Love And Rockets – Express

by TW on March 11, 2011

Love And Rockets Express Love And Rockets   Express

One release that easily makes my Top Ten list of records released throughout the 1980s is the sophomore collection from Love and Rockets, Express.  Originally seeing the light of day in 1986, it showed a band branching out further from their roots in the successful gloom experiment, Bauhaus, to exhibit an over-the-top glam/psychedelic stew of buzzing guitars, Eastern spiritualism, somnambulistic voices, and cascading beats.  The density of their sonic collage had little comparison to other acts of the time and still holds up 25 years later with little evidence of sounding dated.

With no sign of vocalist Peter Murphy returning to the fold for a full-fledged Bauhaus reunion, the quartet’s remaining members, guitarist Daniel Ash, bassist David J, and David’s brother, drummer Kevin Haskins continued to forge a sound that left Bauhaus’ Halloween trappings in the dust.  While not nearly as expressive as Murphy, Daniel and David were solid enough at the microphone to split lead vocal chores and complement one another on harmonies.  And while Love And Rockets’ 1985 debut, Seventh Dream Of Teenage Heaven, was certainly a departure from the artists’ work in Bauhaus (cheerier and with more layering in the studio), Express made them sound like a different band altogether.

Daniel Ash sets his guitar aside once or twice on each album to play a little saxophone and that’s how he chooses to kick things off on Express.  The sax is just the first level to “It Could Be Sunshine” as sound after sound is piled up while the song stomps through its opening.  Before an increase in tempo, we’re treated to Ash’s fizzling guitar, Haskins steady bass drum, electronic percussion, marimba, David J’s simple bass line and, eventually, his voice.  The song, after an a capella mini-choir of harmony voices telling us to “see the outside, see the inside too”, then explodes.  Haskins’ boom-boom-crack anchors a truly fiery and distorted performance from Ash and a noodling, penetrating delivery from David J, who’s now handed the mic over to Ash.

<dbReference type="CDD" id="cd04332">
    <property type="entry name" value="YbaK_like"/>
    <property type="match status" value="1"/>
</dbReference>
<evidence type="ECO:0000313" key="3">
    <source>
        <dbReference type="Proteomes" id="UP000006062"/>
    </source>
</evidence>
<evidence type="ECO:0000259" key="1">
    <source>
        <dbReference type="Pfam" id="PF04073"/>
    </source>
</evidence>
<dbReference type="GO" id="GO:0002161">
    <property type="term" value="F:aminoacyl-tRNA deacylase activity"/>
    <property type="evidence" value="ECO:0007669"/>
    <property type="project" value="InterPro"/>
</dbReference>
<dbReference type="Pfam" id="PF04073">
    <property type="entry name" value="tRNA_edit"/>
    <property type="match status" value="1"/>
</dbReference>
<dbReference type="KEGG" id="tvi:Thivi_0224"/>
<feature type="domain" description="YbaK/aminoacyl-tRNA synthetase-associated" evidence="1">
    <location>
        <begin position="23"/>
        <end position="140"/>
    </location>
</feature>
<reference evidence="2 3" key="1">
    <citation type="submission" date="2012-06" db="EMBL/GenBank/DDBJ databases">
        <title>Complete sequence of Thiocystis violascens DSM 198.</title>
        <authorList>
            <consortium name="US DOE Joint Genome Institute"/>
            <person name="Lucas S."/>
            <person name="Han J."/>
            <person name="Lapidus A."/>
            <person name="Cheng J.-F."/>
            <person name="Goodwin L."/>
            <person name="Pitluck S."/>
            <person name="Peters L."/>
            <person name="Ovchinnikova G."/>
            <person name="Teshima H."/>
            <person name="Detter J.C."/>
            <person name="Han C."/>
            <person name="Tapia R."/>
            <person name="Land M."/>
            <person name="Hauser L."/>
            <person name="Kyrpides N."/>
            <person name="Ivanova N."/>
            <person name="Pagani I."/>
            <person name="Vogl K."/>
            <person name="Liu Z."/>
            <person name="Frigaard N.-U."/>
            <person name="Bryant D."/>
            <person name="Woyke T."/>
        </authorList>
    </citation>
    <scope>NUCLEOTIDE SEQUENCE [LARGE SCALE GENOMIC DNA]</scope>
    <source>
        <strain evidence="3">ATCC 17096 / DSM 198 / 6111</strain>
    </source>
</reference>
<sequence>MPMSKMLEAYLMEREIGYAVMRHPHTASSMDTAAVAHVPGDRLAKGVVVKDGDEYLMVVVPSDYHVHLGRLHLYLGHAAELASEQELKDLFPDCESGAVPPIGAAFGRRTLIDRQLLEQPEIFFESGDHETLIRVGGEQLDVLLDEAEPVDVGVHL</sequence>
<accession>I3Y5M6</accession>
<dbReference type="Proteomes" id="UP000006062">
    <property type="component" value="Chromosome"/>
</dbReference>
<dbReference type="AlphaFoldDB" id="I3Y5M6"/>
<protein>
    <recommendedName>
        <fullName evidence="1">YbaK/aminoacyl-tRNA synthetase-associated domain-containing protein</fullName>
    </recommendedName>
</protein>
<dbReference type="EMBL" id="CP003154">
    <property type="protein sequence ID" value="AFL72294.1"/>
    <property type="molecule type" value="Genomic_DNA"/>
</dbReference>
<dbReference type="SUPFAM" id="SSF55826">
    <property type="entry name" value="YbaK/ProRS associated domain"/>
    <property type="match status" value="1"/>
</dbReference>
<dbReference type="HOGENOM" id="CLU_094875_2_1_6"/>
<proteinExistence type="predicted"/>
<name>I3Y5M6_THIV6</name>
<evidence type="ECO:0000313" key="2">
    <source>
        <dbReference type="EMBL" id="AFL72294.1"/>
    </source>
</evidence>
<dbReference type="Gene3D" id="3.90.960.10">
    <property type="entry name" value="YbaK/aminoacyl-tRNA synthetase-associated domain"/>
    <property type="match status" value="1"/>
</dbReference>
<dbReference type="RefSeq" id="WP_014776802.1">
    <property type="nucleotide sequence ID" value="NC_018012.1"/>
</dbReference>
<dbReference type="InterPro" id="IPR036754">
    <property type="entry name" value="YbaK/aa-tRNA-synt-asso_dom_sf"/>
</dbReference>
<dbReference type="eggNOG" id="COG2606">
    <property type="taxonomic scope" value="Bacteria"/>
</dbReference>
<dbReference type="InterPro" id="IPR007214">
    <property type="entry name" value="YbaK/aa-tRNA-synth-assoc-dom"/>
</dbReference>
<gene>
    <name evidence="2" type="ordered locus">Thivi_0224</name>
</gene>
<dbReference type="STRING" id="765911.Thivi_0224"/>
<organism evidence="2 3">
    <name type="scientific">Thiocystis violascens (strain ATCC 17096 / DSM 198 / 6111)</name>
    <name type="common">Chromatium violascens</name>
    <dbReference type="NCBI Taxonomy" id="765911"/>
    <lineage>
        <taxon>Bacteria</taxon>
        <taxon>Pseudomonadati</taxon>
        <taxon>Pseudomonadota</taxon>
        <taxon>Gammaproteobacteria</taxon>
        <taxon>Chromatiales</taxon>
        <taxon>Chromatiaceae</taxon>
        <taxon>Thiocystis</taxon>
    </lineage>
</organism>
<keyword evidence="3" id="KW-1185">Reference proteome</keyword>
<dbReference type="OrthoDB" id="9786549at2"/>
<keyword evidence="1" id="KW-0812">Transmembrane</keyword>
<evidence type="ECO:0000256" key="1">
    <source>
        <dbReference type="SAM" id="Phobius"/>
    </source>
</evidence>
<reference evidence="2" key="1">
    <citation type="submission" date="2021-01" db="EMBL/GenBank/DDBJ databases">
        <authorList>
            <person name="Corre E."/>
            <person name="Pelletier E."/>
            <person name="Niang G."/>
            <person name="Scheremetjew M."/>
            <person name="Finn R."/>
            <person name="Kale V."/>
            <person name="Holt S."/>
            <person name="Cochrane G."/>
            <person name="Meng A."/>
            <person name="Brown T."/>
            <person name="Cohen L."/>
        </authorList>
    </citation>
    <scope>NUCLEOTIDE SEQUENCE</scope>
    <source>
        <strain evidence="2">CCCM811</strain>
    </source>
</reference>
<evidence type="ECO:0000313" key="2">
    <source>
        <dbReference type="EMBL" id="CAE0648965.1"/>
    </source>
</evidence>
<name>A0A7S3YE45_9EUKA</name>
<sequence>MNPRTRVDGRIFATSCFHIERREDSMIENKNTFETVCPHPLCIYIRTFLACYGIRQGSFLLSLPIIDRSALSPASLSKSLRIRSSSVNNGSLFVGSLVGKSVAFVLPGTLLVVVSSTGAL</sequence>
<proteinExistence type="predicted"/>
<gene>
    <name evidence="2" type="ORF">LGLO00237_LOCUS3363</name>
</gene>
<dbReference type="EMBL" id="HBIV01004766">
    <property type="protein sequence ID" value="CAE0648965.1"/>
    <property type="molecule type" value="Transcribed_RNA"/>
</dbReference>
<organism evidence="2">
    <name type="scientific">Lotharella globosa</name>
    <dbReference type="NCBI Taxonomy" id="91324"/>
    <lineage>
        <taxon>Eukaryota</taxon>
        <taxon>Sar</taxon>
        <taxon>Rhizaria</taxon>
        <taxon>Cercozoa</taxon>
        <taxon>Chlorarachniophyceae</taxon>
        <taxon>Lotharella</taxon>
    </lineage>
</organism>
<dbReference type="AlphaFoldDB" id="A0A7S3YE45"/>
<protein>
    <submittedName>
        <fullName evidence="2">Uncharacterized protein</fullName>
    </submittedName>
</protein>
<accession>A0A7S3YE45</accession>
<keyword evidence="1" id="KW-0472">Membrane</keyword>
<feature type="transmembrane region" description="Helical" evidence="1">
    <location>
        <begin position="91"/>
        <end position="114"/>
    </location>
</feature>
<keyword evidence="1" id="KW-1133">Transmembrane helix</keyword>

If that weren’t enough to take your breath away, “Kundalini Express” lets Haskins tear loose on some tasty set-up fills to the sound of a train whistle announcing our impending departure.  Kundalini is a coiled body energy, which, when released through yoga or traumatic experience, triggers profound psychic revelation.  In likening this awareness to a passenger train tearing down the tracks, the band is actually delivering a message that music, when successful, is both a physical and mental experience—thought, sensation, the world around us, and higher consciousness are all one on not just this song, but the entire album.  Daniel and David exchange half-verses of the song when not amusingly “woo-wooing” their own train noises.